Three very different shows where a high level of craftsmanship serves a provocative artistic vision are on view this month in Pioneer Square. In the exhibits of shimmering abstractions by Darren Waterston, giant wood sculptures by Minoru Ohira, and paintings by Francesca Sundsten, we see works by artists with something interesting to say who are in complete command of their mediums. KUOW art critic, Gary Faigin, was particularly intrigued by the Sundsten show, her first in Seattle in two years, at the Davidson Gallery. Here is his review.
The principal subject of this new, cloudless show is the individual: their fears, dreams, and relationship to the wider world — and appealing as Sundsten’s sky paintings may have been, people pictures they were not.
So instead of sun-gilded cumulonimbus, we now have a row of portrait heads, portraits in which each person is confronting some overwhelming life challenge, symbolically expressed. In "Progress", perhaps the strongest image in the show, the theme seems to be the price, and the necessity, of change. An attractive young women is seen in profile, a stalwart expression on her face. And stalwart she must be, for her face is being pierced by nearly a dozen fishhooks, each one attached to a taut nylon line pulled by something or someone behind her, outside the picture. Her dilemma is obvious: although only forward motion can break her free of the hooks, her escape will come at the risk of even more pain.
In the painting "In Fog," a serious young man peers intently into our eyes, his gaze especially riveting because the rest of his face is shrouded in mist so dense that more distant features like ears and neck are indistinct, and shoulders have completely disappeared. Sundsten’s painting style, sharp focus realism with a distinct classical pedigree, makes the dissolving act all the more convincing. The image reminds us of the impossibility of ever fully penetrating the shroud that separates us from each other.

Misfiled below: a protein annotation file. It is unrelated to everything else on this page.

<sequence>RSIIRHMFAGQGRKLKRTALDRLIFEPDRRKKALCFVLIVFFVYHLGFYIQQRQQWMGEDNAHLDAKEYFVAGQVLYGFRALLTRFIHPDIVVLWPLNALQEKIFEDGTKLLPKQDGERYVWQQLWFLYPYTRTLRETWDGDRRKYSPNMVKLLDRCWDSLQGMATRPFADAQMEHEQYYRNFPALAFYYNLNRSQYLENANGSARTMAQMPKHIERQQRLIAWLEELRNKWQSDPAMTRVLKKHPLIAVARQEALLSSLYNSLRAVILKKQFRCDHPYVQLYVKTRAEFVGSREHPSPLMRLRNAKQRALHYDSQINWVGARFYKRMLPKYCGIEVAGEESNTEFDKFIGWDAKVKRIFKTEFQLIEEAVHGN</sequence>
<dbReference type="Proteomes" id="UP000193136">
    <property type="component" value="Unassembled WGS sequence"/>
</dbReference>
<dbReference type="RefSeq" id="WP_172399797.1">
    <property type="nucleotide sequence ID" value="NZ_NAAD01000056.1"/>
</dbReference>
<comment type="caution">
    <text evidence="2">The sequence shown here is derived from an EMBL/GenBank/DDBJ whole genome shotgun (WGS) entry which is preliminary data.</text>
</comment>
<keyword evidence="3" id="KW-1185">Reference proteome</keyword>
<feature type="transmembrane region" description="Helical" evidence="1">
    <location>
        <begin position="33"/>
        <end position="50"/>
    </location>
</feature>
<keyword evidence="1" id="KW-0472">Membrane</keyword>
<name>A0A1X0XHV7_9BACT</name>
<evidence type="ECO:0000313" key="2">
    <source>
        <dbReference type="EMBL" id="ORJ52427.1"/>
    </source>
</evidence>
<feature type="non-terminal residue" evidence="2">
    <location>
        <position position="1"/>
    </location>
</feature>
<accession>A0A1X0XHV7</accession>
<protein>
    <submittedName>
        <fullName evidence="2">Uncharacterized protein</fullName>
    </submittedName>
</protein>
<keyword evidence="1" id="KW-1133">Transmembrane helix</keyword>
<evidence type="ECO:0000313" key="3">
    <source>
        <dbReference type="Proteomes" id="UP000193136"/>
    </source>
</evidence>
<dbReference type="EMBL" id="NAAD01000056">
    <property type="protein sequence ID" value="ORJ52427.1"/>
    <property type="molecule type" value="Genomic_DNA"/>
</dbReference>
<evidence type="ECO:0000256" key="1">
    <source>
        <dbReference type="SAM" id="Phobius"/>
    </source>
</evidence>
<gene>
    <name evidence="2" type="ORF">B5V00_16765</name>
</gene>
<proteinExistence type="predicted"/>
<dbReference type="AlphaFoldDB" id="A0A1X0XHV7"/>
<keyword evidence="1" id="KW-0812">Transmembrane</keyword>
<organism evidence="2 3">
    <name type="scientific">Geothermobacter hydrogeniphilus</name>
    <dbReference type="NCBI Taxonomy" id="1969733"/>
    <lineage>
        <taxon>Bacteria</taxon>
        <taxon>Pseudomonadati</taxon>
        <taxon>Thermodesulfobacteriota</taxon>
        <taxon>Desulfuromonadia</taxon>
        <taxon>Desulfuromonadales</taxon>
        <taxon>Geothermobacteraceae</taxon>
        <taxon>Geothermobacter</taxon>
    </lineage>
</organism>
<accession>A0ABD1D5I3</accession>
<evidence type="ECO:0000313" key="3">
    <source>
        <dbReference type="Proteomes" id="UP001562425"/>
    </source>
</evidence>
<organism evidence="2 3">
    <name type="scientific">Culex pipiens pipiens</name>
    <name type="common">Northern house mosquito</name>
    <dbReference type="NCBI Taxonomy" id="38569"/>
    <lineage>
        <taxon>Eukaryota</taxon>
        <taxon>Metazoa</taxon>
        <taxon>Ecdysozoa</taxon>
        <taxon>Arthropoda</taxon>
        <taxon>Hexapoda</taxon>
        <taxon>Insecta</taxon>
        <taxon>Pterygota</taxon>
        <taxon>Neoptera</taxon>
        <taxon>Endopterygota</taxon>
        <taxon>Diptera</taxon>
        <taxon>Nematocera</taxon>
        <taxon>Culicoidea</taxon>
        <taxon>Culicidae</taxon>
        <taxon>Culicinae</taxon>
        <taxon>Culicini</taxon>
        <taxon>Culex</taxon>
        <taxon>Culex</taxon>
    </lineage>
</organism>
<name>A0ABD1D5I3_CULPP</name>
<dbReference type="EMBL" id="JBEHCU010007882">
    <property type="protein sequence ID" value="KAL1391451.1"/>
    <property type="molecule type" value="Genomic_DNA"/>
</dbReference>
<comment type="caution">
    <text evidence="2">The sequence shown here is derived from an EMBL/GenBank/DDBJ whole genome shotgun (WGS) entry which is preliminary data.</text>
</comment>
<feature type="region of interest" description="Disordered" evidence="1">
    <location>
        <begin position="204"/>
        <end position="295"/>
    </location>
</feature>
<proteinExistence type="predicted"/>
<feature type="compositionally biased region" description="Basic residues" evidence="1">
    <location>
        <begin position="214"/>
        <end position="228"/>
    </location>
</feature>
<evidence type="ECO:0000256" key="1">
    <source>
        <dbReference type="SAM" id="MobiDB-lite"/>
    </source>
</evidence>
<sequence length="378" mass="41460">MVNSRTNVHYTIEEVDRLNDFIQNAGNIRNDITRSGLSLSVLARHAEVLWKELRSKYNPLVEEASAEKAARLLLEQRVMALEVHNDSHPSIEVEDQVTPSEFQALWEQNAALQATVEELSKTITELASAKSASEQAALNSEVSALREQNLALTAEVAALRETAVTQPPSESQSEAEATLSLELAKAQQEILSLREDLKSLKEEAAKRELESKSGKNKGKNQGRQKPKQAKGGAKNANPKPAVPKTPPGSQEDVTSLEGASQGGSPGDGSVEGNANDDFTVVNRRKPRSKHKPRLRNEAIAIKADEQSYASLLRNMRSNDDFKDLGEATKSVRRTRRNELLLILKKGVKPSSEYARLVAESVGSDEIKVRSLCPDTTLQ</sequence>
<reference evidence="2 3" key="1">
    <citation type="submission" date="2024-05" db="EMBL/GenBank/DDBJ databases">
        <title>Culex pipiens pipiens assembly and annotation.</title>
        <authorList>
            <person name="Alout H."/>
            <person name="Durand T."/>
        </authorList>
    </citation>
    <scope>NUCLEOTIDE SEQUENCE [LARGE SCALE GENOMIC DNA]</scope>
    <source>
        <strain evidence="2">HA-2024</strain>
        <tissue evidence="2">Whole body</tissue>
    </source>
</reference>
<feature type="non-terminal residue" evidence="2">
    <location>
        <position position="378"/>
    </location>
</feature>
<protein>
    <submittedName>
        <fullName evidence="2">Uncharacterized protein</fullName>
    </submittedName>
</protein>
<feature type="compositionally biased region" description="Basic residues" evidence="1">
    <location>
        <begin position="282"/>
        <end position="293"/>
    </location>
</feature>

In nearby, thematically-related drawings, tiny, iconic figures wander aimlessly in vaguely threatening landscapes. In "On Ice," men stumble through a whiteout on a frozen lake — an image far looser and more cursory than most of Sundsten’s work. In another drawing, people seem unaware of the giant cavern undermining the surface on which they walk. In "The Clearing," a half dozen people search a forest meadow, their flashlight beams finding neither each other nor any other landmark. The picture is a sort of a summer camp version of the story of the blind men and the elephant, where each individual sees only a tiny and misleading part of the larger whole.
Small models, scattered on pedestals between the paintings and drawings, form a third line of inquiry. Rather than an artistic expression of personal quandaries or depictions of disquieting landscapes, these much more cerebral constructions portray colossal, offbeat shrines, with nods to nearby pictures. In the "Monument to the Corporeal," for example, a Lincoln Memorial style colonnade barely encloses an enormous, wounded hand, it’s many, pinpoint penetrations recalling the punctured face opposite. One tiny plastic spectator admires this neo-Christian celebration of transcendence through pain. In another model, "Monument to the Reconstruction of History" hook and line reappear as tools for a group of men attempting to restrain a snarling horse’s head, like Lilliputians tying up Gulliver. The horse head itself is based on the famed bronze stallions of Venice, statues whose long history of theft and retrieval is a classic saga of man’s desire to possess the priceless and the ineffable.
Sundsten’s personal attempt to entrap the ineffable has found many compelling outlets in this splendid show, and judging from her own history, her next show may well strike off in other, unanticipated directions.